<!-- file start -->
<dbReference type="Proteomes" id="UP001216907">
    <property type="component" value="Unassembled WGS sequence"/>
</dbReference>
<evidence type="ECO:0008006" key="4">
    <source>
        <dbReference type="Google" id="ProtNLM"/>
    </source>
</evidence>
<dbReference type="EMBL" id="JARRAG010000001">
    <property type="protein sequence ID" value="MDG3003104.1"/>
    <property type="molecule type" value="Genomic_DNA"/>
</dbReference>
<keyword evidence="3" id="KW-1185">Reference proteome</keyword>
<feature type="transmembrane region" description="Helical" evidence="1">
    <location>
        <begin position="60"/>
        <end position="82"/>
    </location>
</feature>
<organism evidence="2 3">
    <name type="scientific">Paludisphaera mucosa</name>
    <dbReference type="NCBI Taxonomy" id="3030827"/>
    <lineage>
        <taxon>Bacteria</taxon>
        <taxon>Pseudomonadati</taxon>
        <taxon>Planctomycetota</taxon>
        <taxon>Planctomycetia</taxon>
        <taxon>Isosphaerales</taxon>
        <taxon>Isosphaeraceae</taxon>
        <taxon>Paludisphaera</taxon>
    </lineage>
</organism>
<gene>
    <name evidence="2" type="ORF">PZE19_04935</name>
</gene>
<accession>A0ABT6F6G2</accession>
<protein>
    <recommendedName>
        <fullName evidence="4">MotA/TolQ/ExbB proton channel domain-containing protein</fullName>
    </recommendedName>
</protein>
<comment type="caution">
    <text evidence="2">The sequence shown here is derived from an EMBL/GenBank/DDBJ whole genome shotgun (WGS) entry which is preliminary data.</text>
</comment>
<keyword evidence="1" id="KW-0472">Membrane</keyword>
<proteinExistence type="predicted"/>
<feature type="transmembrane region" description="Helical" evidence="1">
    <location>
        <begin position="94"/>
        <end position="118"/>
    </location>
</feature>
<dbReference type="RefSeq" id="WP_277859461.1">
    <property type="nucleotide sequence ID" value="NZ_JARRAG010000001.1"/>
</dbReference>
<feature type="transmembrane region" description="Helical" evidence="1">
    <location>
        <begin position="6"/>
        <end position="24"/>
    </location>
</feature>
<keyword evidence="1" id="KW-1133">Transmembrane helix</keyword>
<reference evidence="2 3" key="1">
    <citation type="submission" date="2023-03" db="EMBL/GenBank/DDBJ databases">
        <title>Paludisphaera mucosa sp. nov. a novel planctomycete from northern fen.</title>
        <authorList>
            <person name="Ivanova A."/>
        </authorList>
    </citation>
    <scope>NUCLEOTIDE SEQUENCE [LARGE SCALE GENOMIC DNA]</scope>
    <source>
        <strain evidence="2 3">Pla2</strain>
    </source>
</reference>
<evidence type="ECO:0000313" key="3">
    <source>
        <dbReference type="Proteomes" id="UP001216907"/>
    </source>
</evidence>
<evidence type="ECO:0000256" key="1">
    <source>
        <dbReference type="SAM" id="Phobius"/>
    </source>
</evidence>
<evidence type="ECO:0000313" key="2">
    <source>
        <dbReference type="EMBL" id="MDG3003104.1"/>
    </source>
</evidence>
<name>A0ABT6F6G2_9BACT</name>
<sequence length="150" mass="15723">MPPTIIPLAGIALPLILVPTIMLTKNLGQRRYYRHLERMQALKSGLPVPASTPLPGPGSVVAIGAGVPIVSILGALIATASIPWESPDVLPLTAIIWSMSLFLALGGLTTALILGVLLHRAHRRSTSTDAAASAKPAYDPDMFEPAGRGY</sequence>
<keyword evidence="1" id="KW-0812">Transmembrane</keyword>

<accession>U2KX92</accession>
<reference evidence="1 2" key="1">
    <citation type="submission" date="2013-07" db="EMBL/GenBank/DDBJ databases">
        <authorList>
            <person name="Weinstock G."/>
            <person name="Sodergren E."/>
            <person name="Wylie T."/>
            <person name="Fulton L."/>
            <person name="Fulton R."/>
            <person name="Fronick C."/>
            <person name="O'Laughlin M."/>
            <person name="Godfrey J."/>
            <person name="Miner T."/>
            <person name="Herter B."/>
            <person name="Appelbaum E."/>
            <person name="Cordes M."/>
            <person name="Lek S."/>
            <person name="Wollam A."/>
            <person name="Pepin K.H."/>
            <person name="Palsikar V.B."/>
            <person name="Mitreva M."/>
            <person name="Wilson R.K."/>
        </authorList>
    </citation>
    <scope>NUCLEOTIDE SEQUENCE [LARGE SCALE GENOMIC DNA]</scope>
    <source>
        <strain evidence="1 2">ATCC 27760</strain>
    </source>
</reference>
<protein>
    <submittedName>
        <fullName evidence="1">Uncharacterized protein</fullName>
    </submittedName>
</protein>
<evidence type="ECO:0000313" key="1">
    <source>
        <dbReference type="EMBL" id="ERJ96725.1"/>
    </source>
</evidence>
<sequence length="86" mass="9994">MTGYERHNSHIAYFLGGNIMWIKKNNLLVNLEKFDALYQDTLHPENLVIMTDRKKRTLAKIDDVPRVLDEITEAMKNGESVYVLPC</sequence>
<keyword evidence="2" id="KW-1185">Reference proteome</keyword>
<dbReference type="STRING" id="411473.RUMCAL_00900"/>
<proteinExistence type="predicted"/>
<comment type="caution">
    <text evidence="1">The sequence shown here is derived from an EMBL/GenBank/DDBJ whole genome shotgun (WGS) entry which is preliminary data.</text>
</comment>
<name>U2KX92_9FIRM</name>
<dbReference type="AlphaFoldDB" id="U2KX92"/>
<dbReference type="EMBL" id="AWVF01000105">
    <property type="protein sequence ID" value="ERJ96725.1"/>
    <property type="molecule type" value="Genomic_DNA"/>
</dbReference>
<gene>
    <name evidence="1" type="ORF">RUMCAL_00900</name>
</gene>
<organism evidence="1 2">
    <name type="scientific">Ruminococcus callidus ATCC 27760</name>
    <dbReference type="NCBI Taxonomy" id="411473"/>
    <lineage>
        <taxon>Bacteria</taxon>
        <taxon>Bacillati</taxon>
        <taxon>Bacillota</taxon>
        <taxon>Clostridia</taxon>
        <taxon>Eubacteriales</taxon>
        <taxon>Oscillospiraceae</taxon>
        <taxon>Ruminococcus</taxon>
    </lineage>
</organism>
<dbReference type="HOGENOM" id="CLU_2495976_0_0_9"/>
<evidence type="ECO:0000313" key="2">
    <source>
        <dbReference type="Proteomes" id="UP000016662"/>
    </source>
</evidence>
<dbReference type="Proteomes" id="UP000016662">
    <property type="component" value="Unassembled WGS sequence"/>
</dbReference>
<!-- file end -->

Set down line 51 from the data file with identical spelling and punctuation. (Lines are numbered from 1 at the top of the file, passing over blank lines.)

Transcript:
    </location>